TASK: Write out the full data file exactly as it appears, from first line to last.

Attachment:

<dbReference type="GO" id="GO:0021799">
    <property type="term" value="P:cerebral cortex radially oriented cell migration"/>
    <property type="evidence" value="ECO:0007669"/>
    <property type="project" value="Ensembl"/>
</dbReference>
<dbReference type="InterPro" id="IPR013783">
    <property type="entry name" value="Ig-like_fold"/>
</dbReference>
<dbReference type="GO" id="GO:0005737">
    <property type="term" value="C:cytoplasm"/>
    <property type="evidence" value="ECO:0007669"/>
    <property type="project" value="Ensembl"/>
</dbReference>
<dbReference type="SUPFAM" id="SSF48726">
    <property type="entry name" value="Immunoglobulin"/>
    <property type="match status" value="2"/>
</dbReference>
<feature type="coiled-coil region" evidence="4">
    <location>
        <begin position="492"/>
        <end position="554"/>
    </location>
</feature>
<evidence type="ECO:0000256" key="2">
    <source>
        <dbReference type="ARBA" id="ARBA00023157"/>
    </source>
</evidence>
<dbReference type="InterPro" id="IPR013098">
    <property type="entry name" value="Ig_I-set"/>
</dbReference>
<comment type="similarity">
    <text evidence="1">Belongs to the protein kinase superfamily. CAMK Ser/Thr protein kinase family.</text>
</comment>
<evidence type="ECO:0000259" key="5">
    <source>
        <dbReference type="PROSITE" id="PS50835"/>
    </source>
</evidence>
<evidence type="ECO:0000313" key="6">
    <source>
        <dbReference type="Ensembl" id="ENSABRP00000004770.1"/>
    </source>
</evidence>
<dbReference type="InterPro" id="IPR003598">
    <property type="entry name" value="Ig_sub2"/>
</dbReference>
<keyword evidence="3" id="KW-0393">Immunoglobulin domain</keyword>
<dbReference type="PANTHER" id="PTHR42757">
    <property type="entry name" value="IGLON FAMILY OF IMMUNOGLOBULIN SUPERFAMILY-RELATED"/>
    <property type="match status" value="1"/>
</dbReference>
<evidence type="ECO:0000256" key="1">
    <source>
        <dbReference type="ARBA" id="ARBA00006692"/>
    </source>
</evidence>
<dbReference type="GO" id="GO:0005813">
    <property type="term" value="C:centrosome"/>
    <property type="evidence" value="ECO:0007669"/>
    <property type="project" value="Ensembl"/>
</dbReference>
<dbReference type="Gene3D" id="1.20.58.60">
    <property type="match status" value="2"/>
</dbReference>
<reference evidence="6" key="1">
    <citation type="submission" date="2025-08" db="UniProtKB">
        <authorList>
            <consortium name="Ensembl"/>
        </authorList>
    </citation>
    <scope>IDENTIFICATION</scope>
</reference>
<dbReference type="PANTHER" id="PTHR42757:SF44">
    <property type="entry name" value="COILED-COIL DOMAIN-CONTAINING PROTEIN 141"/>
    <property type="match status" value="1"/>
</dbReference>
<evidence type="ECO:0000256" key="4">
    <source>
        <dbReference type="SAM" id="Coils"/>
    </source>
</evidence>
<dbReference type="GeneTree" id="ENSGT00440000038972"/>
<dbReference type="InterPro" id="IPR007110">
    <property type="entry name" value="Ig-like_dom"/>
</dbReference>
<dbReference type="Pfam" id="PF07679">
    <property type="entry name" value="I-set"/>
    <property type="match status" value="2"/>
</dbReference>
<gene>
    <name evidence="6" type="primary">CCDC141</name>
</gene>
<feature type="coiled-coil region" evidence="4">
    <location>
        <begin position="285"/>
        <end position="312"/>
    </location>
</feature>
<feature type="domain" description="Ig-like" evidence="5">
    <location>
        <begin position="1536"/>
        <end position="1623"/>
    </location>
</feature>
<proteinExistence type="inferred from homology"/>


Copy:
<dbReference type="GO" id="GO:0021799">
    <property type="term" value="P:cerebral cortex radially oriented cell migration"/>
    <property type="evidence" value="ECO:0007669"/>
    <property type="project" value="Ensembl"/>
</dbReference>
<dbReference type="InterPro" id="IPR013783">
    <property type="entry name" value="Ig-like_fold"/>
</dbReference>
<dbReference type="GO" id="GO:0005737">
    <property type="term" value="C:cytoplasm"/>
    <property type="evidence" value="ECO:0007669"/>
    <property type="project" value="Ensembl"/>
</dbReference>
<dbReference type="SUPFAM" id="SSF48726">
    <property type="entry name" value="Immunoglobulin"/>
    <property type="match status" value="2"/>
</dbReference>
<feature type="coiled-coil region" evidence="4">
    <location>
        <begin position="492"/>
        <end position="554"/>
    </location>
</feature>
<evidence type="ECO:0000256" key="2">
    <source>
        <dbReference type="ARBA" id="ARBA00023157"/>
    </source>
</evidence>
<dbReference type="InterPro" id="IPR013098">
    <property type="entry name" value="Ig_I-set"/>
</dbReference>
<comment type="similarity">
    <text evidence="1">Belongs to the protein kinase superfamily. CAMK Ser/Thr protein kinase family.</text>
</comment>
<evidence type="ECO:0000259" key="5">
    <source>
        <dbReference type="PROSITE" id="PS50835"/>
    </source>
</evidence>
<evidence type="ECO:0000313" key="6">
    <source>
        <dbReference type="Ensembl" id="ENSABRP00000004770.1"/>
    </source>
</evidence>
<dbReference type="InterPro" id="IPR003598">
    <property type="entry name" value="Ig_sub2"/>
</dbReference>
<keyword evidence="3" id="KW-0393">Immunoglobulin domain</keyword>
<dbReference type="PANTHER" id="PTHR42757">
    <property type="entry name" value="IGLON FAMILY OF IMMUNOGLOBULIN SUPERFAMILY-RELATED"/>
    <property type="match status" value="1"/>
</dbReference>
<evidence type="ECO:0000256" key="1">
    <source>
        <dbReference type="ARBA" id="ARBA00006692"/>
    </source>
</evidence>
<dbReference type="GO" id="GO:0005813">
    <property type="term" value="C:centrosome"/>
    <property type="evidence" value="ECO:0007669"/>
    <property type="project" value="Ensembl"/>
</dbReference>
<dbReference type="Gene3D" id="1.20.58.60">
    <property type="match status" value="2"/>
</dbReference>
<reference evidence="6" key="1">
    <citation type="submission" date="2025-08" db="UniProtKB">
        <authorList>
            <consortium name="Ensembl"/>
        </authorList>
    </citation>
    <scope>IDENTIFICATION</scope>
</reference>
<dbReference type="PANTHER" id="PTHR42757:SF44">
    <property type="entry name" value="COILED-COIL DOMAIN-CONTAINING PROTEIN 141"/>
    <property type="match status" value="1"/>
</dbReference>
<evidence type="ECO:0000256" key="4">
    <source>
        <dbReference type="SAM" id="Coils"/>
    </source>
</evidence>
<dbReference type="GeneTree" id="ENSGT00440000038972"/>
<dbReference type="InterPro" id="IPR007110">
    <property type="entry name" value="Ig-like_dom"/>
</dbReference>
<dbReference type="Pfam" id="PF07679">
    <property type="entry name" value="I-set"/>
    <property type="match status" value="2"/>
</dbReference>
<gene>
    <name evidence="6" type="primary">CCDC141</name>
</gene>
<feature type="coiled-coil region" evidence="4">
    <location>
        <begin position="285"/>
        <end position="312"/>
    </location>
</feature>
<feature type="domain" description="Ig-like" evidence="5">
    <location>
        <begin position="1536"/>
        <end position="1623"/>
    </location>
</feature>
<proteinExistence type="inferred from homology"/>